- Some religious writers seem almost demented to me and they are way too interested in pain. But pain alone is not the worst thing. It is pain without meaning. I was asking two women who work at the church, who have had more than one child, how it was that they would decide to have a second child since childbearing is very painful. And they did agree that it was very painful. One said, “You know it took me over five years to let the memory dim.” Another said, “I got lots of drugs.” And then she continued thoughtfully, “and it was worth it to have a child.” So the pain is contextualized by the meaningful and valuable outcome. A dimension of mother-love.
- Another possibility for the city dump is not so much the painful flames but rather the notion of “the trash heap of history.” Our trash is trash because it is worthless to us. I think of this when getting rid of packaging material. And I feel bad, and the packaging or wrapping is often even beautiful, but of no use or worth. This is in sharp contrast to pain that has good outcome. So hell could mean to be judged worthless, of no consequence or worth.
- Another element of a trash heap that burns is the And “come to ashes” often signals good efforts and high hopes that have been frustrated. January 1961 was the end of President Eisenhower’s term, and 40 years of public service. We remember the somber tone of his farewell address where he identified the threat of the military industrial complex. The National Security Council minutes of 5 January 1961 include this: The President then remarked that soon after Pearl Harbor, he was engaged in an operation which required him to have certain information which he was unable to obtain from the Navy, i.e., the strength the Navy had left in the Pacific. The President also noted that the U.S. fought the first year of the war in Europe entirely on the basis of British intelligence. Subsequently, each Military Service developed its own intelligence organization. He thought the situation made little sense in managerial terms. He had suffered an eight-year defeat on this question (of getting good intelligence) but would leave a legacy of ashes for his successor. Is hell a legacy of ashes where our best efforts have come to nothing?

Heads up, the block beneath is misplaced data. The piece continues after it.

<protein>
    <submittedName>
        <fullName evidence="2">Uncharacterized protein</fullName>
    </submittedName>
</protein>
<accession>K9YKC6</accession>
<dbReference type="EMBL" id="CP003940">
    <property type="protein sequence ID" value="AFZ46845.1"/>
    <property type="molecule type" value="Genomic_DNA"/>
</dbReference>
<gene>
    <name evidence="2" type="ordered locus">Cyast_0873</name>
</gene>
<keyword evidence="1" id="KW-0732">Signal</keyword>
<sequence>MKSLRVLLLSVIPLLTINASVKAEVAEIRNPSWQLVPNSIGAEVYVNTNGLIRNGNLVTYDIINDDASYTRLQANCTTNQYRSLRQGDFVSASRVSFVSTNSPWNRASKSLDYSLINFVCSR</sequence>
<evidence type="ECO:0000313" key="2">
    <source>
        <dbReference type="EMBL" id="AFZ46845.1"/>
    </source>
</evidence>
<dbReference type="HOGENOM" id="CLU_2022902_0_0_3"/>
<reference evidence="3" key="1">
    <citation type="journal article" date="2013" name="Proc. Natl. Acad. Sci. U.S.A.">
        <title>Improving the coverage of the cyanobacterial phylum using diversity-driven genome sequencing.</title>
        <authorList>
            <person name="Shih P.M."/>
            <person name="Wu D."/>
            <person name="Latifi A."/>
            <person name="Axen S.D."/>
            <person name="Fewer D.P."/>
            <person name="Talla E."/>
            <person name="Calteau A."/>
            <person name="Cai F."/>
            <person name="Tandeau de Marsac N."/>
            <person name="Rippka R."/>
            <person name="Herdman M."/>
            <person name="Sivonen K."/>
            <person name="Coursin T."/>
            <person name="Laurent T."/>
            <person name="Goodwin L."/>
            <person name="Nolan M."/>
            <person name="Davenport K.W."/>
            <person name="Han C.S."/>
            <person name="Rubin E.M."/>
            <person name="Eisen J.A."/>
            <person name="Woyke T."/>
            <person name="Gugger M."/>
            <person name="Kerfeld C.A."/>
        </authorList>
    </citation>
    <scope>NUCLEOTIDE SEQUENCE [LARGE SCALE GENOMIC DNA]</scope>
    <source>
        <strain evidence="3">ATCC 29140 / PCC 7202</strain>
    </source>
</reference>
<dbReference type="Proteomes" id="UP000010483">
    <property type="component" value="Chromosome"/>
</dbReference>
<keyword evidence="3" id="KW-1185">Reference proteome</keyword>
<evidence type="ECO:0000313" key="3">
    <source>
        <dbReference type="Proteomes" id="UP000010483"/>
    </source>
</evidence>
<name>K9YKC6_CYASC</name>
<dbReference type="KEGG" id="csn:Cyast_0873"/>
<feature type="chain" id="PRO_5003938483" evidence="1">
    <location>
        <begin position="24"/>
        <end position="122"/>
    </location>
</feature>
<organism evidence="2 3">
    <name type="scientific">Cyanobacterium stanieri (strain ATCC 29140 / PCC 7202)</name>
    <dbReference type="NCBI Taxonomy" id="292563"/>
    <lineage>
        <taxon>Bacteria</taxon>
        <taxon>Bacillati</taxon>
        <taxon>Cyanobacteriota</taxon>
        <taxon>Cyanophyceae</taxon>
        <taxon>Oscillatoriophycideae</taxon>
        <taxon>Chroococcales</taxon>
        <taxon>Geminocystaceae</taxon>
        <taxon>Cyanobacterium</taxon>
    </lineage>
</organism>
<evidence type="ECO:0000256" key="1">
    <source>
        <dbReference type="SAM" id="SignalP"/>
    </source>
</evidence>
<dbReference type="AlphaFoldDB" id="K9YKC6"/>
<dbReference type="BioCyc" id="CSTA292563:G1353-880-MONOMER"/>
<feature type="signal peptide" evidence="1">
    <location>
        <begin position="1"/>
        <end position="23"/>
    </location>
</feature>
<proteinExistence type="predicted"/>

The traditional rendition of the Apostle’s Creed says: He (Jesus) descended into hell.” Whatever was the hell of it, he went there and he came back again. In cosmic terms he defeated hell, shattered and broke the gates of hell, and did so on our behalf.
- So to the degree that hell is separation from God, Jesus grants reconciliation with God and with each other.
- To the degree that hell is death, Jesus gives us eternal life with God.
- If hell is pain, Jesus gives us comfort makes it worth it.
- To the degree that our pain and suffering seem for nothing, Jesus renders our pain and suffering meaningful and worthwhile.
- To the extent that hell is the experience of worthlessness, Jesus calls us each by name in our baptism and declares each of us a child of God, part of the family and of infinite worth.
- To the degree that our good intentions and dreams seem to come to ashes, Jesus redeems our aspirations and gives them eternal value.
As we gather around the table to take within ourselves the bread and the wine, the body and blood of Christ, the life of Christ becomes alive in us. As we sang not so long ago, “And I’ll live in you if you live in me, I am the Lord of the dance said he.”
Whatever is the hell of it, it is history, and the future is open. Thanks be to God.
Amen and amen.